STARKVILLE, Mississippi (Reuters) - A Mississippi judge barred the state Wednesday from releasing prisoners newly pardoned by former Governor Haley Barbour, a conservative Republican who outraged some by granting clemency to more than 200 convicts as he was leaving office.
The judge’s order blocked the release of 21 inmates still serving time when their pardons were announced and who remained incarcerated, the injunction said. It also ordered five others who already had been freed to appear for a hearing later in January.
The judge acted hours after Mississippi Attorney General Jim Hood had sought the injunction to prevent the early release of clemency recipients, some of whom were convicted of murder, rape and armed robbery.
Among those pardoned were four murderers who had been allowed to work at the governor’s mansion doing odd jobs because of good prison behavior.
Barbour’s office said a minority of those convicts who received clemency remained behind bars and that 90 percent of them were no longer in prison when the pardons were granted.
“The pardons were intended to allow them to find gainful employment or acquire professional licenses as well as hunt and vote,” Barbour said in a statement. “My decision about clemency was based upon the recommendation of the Parole Board in more than 90 percent of the cases.”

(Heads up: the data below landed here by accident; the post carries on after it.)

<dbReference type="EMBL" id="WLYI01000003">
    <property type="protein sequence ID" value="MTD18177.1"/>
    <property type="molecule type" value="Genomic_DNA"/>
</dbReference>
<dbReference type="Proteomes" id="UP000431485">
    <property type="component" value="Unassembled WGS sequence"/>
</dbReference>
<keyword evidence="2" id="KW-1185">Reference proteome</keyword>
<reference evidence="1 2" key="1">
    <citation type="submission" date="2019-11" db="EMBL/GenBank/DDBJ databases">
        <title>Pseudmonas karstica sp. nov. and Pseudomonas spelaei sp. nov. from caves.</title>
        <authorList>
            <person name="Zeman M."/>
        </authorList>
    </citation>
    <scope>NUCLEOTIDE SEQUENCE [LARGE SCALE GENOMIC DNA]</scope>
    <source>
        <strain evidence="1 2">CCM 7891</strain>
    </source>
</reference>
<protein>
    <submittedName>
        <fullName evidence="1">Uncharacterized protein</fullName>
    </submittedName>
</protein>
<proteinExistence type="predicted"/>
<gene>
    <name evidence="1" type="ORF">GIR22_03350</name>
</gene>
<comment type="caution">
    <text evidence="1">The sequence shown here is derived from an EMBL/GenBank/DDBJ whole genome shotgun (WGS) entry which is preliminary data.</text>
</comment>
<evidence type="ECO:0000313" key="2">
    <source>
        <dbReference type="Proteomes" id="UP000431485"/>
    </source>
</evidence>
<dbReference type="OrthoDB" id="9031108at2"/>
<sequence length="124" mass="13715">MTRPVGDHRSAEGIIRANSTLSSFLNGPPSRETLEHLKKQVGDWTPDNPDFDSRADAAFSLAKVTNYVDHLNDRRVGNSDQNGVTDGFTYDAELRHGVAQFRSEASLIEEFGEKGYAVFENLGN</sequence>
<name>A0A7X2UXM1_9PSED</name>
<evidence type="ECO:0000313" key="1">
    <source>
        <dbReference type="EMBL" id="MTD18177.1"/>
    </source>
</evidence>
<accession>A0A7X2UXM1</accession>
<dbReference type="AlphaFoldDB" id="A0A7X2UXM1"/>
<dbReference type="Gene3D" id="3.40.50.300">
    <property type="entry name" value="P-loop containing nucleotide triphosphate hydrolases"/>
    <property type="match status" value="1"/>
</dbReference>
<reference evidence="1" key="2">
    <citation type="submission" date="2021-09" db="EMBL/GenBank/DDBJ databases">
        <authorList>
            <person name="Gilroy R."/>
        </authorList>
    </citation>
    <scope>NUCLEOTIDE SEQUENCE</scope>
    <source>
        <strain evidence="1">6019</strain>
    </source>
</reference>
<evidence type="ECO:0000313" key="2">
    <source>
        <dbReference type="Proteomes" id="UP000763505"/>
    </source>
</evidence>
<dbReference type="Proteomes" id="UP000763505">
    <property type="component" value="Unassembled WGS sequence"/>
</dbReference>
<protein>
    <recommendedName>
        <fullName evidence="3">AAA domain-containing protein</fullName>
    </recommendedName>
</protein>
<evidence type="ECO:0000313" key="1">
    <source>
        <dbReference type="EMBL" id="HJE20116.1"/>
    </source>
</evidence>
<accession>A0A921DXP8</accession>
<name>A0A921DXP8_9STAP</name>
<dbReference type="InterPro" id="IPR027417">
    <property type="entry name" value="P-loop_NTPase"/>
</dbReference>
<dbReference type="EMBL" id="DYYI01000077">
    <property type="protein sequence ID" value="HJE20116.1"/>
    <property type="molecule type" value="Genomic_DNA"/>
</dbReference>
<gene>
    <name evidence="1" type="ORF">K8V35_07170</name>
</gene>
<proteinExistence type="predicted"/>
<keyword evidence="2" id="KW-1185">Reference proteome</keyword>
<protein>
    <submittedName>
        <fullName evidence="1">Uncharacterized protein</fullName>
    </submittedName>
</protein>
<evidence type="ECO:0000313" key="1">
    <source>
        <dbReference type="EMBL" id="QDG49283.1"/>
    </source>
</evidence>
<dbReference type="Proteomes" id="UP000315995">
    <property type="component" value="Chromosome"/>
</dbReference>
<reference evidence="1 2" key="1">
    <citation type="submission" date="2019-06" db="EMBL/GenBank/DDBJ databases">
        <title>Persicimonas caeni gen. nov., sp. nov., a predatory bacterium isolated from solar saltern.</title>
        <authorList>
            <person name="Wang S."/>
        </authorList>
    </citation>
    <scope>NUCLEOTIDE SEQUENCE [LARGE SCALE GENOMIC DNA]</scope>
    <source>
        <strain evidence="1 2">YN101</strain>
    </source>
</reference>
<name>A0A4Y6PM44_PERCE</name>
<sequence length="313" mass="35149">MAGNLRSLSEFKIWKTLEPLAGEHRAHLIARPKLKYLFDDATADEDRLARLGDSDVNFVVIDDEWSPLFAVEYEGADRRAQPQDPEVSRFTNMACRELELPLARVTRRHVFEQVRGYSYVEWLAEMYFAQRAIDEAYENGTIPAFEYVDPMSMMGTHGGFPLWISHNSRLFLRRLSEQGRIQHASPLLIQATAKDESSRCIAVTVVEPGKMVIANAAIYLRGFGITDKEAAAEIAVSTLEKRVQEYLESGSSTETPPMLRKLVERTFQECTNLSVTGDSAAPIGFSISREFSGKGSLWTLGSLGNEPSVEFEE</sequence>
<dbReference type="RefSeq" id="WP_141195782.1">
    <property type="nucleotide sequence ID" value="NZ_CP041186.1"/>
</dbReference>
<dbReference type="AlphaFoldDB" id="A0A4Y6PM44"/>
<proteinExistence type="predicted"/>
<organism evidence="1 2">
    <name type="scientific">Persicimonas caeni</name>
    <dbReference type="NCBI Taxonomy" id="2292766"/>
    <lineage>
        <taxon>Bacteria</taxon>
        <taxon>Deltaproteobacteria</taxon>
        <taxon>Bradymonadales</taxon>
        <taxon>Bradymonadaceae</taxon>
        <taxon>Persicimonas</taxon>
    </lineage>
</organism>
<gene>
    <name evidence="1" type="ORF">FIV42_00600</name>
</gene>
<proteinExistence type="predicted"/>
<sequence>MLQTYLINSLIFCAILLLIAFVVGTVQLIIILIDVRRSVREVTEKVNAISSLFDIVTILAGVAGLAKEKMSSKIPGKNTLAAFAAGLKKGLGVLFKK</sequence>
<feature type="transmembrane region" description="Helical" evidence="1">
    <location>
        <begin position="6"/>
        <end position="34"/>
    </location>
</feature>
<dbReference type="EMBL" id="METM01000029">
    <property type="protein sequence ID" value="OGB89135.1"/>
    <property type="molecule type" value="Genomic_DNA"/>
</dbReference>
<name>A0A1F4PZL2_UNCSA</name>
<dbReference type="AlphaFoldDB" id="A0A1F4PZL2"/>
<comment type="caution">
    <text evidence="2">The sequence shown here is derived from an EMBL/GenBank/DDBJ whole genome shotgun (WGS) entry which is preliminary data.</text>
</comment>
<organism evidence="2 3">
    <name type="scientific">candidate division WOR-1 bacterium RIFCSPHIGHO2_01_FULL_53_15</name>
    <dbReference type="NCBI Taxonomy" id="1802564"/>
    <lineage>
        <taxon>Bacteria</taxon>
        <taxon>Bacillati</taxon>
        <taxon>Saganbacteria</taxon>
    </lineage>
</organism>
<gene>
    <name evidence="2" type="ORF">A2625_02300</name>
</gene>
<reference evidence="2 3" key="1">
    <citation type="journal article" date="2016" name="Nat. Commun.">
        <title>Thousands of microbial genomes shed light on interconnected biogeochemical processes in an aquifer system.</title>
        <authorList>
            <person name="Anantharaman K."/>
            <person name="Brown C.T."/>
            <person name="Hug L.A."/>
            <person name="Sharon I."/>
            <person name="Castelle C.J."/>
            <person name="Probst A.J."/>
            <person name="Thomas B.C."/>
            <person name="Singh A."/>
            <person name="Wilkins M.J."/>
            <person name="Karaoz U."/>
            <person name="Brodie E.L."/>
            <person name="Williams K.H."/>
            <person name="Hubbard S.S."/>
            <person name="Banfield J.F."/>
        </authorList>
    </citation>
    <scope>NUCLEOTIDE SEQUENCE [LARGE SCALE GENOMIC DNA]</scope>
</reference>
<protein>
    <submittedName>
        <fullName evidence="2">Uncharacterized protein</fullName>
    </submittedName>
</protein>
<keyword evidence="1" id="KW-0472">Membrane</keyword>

Hood, in challenging the pardons issued as Barbour left office after eight years as governor, had told a news conference in Jackson that some of them did not meet the requirements of the state constitution, according to Hood’s spokeswoman.
One of those pardoned was the brother of former National Football League quarterback Brett Favre. Earnest Scott Favre was convicted in 1996 of driving while intoxicated after a vehicle he was driving crashed and killed his best friend.
Also included were four men convicted of murder and another convicted of armed robbery, all serving life sentences, who worked at the governor’s mansion cleaning vehicles, waiting tables and performing other domestic duties.
During his two terms in office, Barbour often clashed with Hood, the state’s only statewide elected Democrat.
Hood said during his news conference that many of the pardoned inmates -- including the five who worked at the governor’s mansion -- did not meet the constitutional requirement of having published notice of their request for clemency in local newspapers where the crimes were committed.
The injunction issued on Wednesday by Hinds County Circuit Judge Tomie Green bars the release of more inmates until the Department of Corrections provides documentation of the required notification.
Barbour, a former National Republican Committee chairman, had considered seeking his party’s nomination for president in 2012 but said a White House bid would have claimed a decade of his life considering the long campaign followed by up to eight years in office.
Writing by Greg McCune and Cynthia Johnston; Editing by Steve Gorman and Bill Trott